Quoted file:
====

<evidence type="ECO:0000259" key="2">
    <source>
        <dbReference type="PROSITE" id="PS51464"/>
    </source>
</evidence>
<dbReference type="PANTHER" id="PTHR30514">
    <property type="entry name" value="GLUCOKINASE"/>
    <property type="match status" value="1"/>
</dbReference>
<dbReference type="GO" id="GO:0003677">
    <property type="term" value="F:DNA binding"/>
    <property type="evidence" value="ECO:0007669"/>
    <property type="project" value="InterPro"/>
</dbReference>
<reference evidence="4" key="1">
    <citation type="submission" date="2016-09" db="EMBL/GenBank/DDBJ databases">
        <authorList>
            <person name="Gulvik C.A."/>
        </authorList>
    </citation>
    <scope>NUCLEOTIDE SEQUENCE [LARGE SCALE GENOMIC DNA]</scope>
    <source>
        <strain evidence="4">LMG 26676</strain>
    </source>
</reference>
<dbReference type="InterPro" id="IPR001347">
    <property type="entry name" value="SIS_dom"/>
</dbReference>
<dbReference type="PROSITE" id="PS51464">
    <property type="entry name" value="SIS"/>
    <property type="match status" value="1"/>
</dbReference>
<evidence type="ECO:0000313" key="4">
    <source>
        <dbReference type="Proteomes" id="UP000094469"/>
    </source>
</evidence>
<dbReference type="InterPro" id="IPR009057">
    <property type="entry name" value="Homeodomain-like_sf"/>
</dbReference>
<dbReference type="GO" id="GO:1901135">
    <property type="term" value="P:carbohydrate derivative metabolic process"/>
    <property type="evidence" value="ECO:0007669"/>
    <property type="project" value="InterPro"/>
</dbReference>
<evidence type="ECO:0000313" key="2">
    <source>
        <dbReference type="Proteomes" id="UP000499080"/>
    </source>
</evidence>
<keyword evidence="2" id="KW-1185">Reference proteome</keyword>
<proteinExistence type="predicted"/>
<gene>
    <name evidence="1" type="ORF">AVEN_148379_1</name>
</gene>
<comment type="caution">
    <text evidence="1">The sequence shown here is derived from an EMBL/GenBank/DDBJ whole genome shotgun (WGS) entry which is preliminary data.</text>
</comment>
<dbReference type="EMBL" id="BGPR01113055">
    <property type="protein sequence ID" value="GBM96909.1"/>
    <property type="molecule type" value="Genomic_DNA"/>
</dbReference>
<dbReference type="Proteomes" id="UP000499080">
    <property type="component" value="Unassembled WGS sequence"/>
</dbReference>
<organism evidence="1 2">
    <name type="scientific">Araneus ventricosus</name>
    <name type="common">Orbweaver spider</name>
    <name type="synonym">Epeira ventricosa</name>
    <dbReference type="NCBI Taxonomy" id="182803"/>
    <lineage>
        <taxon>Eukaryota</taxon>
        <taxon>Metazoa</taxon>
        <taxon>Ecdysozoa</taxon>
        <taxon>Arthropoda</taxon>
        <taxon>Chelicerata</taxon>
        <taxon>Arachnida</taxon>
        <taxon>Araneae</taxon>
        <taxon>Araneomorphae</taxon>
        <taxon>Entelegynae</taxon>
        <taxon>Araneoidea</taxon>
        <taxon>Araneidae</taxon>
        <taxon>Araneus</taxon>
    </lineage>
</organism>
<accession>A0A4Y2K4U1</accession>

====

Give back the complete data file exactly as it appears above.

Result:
<evidence type="ECO:0000259" key="2">
    <source>
        <dbReference type="PROSITE" id="PS51464"/>
    </source>
</evidence>
<dbReference type="PANTHER" id="PTHR30514">
    <property type="entry name" value="GLUCOKINASE"/>
    <property type="match status" value="1"/>
</dbReference>
<dbReference type="GO" id="GO:0003677">
    <property type="term" value="F:DNA binding"/>
    <property type="evidence" value="ECO:0007669"/>
    <property type="project" value="InterPro"/>
</dbReference>
<reference evidence="4" key="1">
    <citation type="submission" date="2016-09" db="EMBL/GenBank/DDBJ databases">
        <authorList>
            <person name="Gulvik C.A."/>
        </authorList>
    </citation>
    <scope>NUCLEOTIDE SEQUENCE [LARGE SCALE GENOMIC DNA]</scope>
    <source>
        <strain evidence="4">LMG 26676</strain>
    </source>
</reference>
<dbReference type="InterPro" id="IPR001347">
    <property type="entry name" value="SIS_dom"/>
</dbReference>
<dbReference type="PROSITE" id="PS51464">
    <property type="entry name" value="SIS"/>
    <property type="match status" value="1"/>
</dbReference>
<evidence type="ECO:0000313" key="4">
    <source>
        <dbReference type="Proteomes" id="UP000094469"/>
    </source>
</evidence>
<dbReference type="InterPro" id="IPR009057">
    <property type="entry name" value="Homeodomain-like_sf"/>
</dbReference>
<dbReference type="GO" id="GO:1901135">
    <property type="term" value="P:carbohydrate derivative metabolic process"/>
    <property type="evidence" value="ECO:0007669"/>
    <property type="project" value="InterPro"/>
</dbReference>
<evidence type="ECO:0000313" key="2">
    <source>
        <dbReference type="Proteomes" id="UP000499080"/>
    </source>
</evidence>
<keyword evidence="2" id="KW-1185">Reference proteome</keyword>
<proteinExistence type="predicted"/>
<gene>
    <name evidence="1" type="ORF">AVEN_148379_1</name>
</gene>
<comment type="caution">
    <text evidence="1">The sequence shown here is derived from an EMBL/GenBank/DDBJ whole genome shotgun (WGS) entry which is preliminary data.</text>
</comment>
<dbReference type="EMBL" id="BGPR01113055">
    <property type="protein sequence ID" value="GBM96909.1"/>
    <property type="molecule type" value="Genomic_DNA"/>
</dbReference>
<dbReference type="Proteomes" id="UP000499080">
    <property type="component" value="Unassembled WGS sequence"/>
</dbReference>
<organism evidence="1 2">
    <name type="scientific">Araneus ventricosus</name>
    <name type="common">Orbweaver spider</name>
    <name type="synonym">Epeira ventricosa</name>
    <dbReference type="NCBI Taxonomy" id="182803"/>
    <lineage>
        <taxon>Eukaryota</taxon>
        <taxon>Metazoa</taxon>
        <taxon>Ecdysozoa</taxon>
        <taxon>Arthropoda</taxon>
        <taxon>Chelicerata</taxon>
        <taxon>Arachnida</taxon>
        <taxon>Araneae</taxon>
        <taxon>Araneomorphae</taxon>
        <taxon>Entelegynae</taxon>
        <taxon>Araneoidea</taxon>
        <taxon>Araneidae</taxon>
        <taxon>Araneus</taxon>
    </lineage>
</organism>
<accession>A0A4Y2K4U1</accession>